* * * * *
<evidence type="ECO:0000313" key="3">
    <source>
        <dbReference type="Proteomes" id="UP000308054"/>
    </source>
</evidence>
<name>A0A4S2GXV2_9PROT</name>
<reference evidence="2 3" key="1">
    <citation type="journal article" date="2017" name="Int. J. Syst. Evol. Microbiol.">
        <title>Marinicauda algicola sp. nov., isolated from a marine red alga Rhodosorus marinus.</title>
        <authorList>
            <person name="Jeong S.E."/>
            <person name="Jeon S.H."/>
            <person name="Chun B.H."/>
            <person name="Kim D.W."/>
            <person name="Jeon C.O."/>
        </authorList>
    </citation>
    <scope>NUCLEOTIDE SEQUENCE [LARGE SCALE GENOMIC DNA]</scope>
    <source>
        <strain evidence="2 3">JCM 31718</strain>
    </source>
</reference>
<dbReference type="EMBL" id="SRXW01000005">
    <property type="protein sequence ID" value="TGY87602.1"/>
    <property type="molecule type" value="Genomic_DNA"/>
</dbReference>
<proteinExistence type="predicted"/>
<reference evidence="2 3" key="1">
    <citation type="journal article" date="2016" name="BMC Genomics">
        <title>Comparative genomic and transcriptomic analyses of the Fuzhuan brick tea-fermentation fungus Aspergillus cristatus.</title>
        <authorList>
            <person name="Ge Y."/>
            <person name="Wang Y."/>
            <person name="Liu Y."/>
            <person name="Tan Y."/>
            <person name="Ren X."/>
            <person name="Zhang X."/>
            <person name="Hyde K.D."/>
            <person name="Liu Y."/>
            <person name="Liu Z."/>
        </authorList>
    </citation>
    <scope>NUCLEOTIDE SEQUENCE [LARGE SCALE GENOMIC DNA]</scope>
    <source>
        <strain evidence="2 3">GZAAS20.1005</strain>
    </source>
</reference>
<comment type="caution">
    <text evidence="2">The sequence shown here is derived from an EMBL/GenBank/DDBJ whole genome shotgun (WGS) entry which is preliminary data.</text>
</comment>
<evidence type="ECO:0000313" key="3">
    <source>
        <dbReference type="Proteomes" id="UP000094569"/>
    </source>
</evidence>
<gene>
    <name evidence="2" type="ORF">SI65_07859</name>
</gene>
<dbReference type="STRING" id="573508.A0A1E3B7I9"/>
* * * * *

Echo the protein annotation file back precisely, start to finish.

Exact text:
<evidence type="ECO:0000313" key="3">
    <source>
        <dbReference type="Proteomes" id="UP000308054"/>
    </source>
</evidence>
<name>A0A4S2GXV2_9PROT</name>
<reference evidence="2 3" key="1">
    <citation type="journal article" date="2017" name="Int. J. Syst. Evol. Microbiol.">
        <title>Marinicauda algicola sp. nov., isolated from a marine red alga Rhodosorus marinus.</title>
        <authorList>
            <person name="Jeong S.E."/>
            <person name="Jeon S.H."/>
            <person name="Chun B.H."/>
            <person name="Kim D.W."/>
            <person name="Jeon C.O."/>
        </authorList>
    </citation>
    <scope>NUCLEOTIDE SEQUENCE [LARGE SCALE GENOMIC DNA]</scope>
    <source>
        <strain evidence="2 3">JCM 31718</strain>
    </source>
</reference>
<dbReference type="EMBL" id="SRXW01000005">
    <property type="protein sequence ID" value="TGY87602.1"/>
    <property type="molecule type" value="Genomic_DNA"/>
</dbReference>
<proteinExistence type="predicted"/>
<reference evidence="2 3" key="1">
    <citation type="journal article" date="2016" name="BMC Genomics">
        <title>Comparative genomic and transcriptomic analyses of the Fuzhuan brick tea-fermentation fungus Aspergillus cristatus.</title>
        <authorList>
            <person name="Ge Y."/>
            <person name="Wang Y."/>
            <person name="Liu Y."/>
            <person name="Tan Y."/>
            <person name="Ren X."/>
            <person name="Zhang X."/>
            <person name="Hyde K.D."/>
            <person name="Liu Y."/>
            <person name="Liu Z."/>
        </authorList>
    </citation>
    <scope>NUCLEOTIDE SEQUENCE [LARGE SCALE GENOMIC DNA]</scope>
    <source>
        <strain evidence="2 3">GZAAS20.1005</strain>
    </source>
</reference>
<comment type="caution">
    <text evidence="2">The sequence shown here is derived from an EMBL/GenBank/DDBJ whole genome shotgun (WGS) entry which is preliminary data.</text>
</comment>
<evidence type="ECO:0000313" key="3">
    <source>
        <dbReference type="Proteomes" id="UP000094569"/>
    </source>
</evidence>
<gene>
    <name evidence="2" type="ORF">SI65_07859</name>
</gene>
<dbReference type="STRING" id="573508.A0A1E3B7I9"/>